Having a strong and functional pelvic floor is ideal for lots of reasons.
Because your pelvic floor works in tandem with the deep abdominal muscles, focusing on this coordination and function of all the deep core muscles can help reduce low back pain, stabilize your pelvis, prevent/reduce symptoms of pelvic organ prolapse, fecal incontinence, loss of bladder control and improve sexual function.
When you think of exercises for the pelvic floor your mind likely goes to holding your urge to pee or pass gas (aka a KEGEL).
However the first step to strengthening the pelvic floor is to reduce whatever tension you hold in that area and then connect to the muscles.
When considering the best pelvic floor exercises for you, it’s important to understand what your goals are and what symptoms you hope to address.
For instance, focusing exclusively on strengthening your pelvic floor might not be the best course of action. As with all of your muscle groups, you want to strike a balance between strengthening and lengthening (or stretching) your muscles.
“If your muscles are already tight or overactive, strengthening alone could make any preexisting symptoms worse, such as urinary urgency, bladder pain, or painful sex,”
Pelvic floor exercises help strengthen the pelvic floor muscles through their entire range (this includes lengthening and contracting). They can also help improve conditions like urinary incontinence and pelvic organ prolapse.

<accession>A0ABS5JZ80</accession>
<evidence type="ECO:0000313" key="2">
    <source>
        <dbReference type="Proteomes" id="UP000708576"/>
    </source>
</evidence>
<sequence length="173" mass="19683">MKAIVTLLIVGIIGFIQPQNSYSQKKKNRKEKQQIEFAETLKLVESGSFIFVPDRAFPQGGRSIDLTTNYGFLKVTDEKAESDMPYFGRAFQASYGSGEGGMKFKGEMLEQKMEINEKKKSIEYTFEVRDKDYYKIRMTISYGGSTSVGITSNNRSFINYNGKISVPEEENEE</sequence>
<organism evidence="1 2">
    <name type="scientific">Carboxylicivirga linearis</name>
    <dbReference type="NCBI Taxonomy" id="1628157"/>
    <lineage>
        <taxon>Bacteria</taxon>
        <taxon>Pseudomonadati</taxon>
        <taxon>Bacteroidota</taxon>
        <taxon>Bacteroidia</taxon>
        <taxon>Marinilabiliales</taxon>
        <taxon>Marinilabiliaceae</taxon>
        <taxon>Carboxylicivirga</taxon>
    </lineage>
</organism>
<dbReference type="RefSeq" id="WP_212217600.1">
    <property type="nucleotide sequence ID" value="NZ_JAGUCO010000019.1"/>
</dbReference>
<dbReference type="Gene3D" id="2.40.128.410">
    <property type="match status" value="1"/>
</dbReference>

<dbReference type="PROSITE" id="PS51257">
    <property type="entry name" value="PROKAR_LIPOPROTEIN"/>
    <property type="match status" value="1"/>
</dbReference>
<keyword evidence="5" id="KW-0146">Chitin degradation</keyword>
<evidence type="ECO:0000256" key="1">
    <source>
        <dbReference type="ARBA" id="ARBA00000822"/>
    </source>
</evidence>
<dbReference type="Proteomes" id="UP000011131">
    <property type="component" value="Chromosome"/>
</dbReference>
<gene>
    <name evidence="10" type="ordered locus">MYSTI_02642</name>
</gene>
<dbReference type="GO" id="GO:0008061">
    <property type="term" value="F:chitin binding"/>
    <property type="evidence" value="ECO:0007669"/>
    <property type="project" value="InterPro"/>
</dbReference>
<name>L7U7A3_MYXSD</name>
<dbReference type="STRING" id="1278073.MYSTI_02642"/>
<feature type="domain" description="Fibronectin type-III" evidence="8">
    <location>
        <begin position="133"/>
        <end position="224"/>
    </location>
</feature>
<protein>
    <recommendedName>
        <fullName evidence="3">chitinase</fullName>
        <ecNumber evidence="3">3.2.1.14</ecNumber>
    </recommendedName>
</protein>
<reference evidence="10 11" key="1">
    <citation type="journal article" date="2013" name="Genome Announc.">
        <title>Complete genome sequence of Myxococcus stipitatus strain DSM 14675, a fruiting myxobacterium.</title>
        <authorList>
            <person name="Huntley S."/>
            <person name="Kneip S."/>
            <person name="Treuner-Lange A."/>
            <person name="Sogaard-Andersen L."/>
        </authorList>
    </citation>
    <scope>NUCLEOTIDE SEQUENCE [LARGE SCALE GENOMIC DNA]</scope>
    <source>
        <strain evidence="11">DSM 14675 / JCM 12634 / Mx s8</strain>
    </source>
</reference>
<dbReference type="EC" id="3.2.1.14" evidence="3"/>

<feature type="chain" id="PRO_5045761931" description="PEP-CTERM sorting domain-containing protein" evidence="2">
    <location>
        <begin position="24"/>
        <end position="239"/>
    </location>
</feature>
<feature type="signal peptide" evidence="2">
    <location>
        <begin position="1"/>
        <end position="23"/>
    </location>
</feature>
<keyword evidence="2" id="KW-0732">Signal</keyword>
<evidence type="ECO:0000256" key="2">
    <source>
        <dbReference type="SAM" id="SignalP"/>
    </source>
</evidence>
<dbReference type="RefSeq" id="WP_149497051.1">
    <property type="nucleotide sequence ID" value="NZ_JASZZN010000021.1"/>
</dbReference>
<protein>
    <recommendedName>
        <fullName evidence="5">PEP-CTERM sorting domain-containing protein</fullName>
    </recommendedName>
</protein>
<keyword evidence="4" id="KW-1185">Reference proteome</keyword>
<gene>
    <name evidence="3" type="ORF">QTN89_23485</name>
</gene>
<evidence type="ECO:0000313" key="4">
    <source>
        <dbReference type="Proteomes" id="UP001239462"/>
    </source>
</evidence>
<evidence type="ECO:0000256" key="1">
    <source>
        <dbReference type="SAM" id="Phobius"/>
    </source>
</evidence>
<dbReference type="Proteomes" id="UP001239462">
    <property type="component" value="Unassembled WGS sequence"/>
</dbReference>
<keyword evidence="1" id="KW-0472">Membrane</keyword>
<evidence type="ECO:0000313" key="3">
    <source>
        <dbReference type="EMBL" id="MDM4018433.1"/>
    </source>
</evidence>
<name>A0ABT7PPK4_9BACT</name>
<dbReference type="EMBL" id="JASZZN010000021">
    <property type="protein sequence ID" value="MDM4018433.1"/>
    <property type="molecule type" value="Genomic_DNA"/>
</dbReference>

Here are some of the primary benefits of performing pelvic floor exercises:
- Increases pleasure and reduces pain during sex
- Makes the child birthing process easier and decreases chances of incontinence after childbirth
- Makes passing urine and feces through the body easier
- Reduces the risk pelvic floor prolapse, and reduces symptoms if you have pelvic floor prolapse
- Help treat urinary incontinence
- Strengthens support for your baby while pregnant
- Enhances postural support
- Increases quality of life
After all, in order to be truly functional, a muscle has to be functional through its entire range of motion. Think of your biceps: If the biceps are contracted all the time, your elbow will be flexed and you can’t use your arm well. Same with the pelvic floor. “
A “kegel” which is often prescribed as the BEST exercise for the pelvic floor is meant to do just that – contract the pelvic floor and then relax and lengthen the pelvic floor HOWEVER most ladies (and men) focus on the contraction only often ending up over tightening their pelvic floor and causing more issues.
The other issue with kegels is they do not train for the tasks in our daily life. They are preformed from a still position, whereas life is dynamic, it includes load, it includes movement in many directions. Our pelvic floor is designed to reflexively support all of that – so we need to train for that.
But here’s the thing: contracting your pelvic floor muscles isn’t always the solution. These muscles need to relax and lengthen to allow urine and poop to come out, and they need to contract and relax for orgasms to happen — so length is just as important as strength.
After all, in order to be truly functional, a muscle has to be functional through its entire range of motion. Think of your biceps: If the biceps are contracted all the time, your elbow will be flexed and you can’t use your arm well. Same with the pelvic floor.”
First we want to get your breathing right so that you can connect with your pelvic floor, I love the 90-90 breathing exercise for that:
Want to try a functional pelvic floor workout? Give this pelvic floor postpartum workout a go.
Find the right online program for you.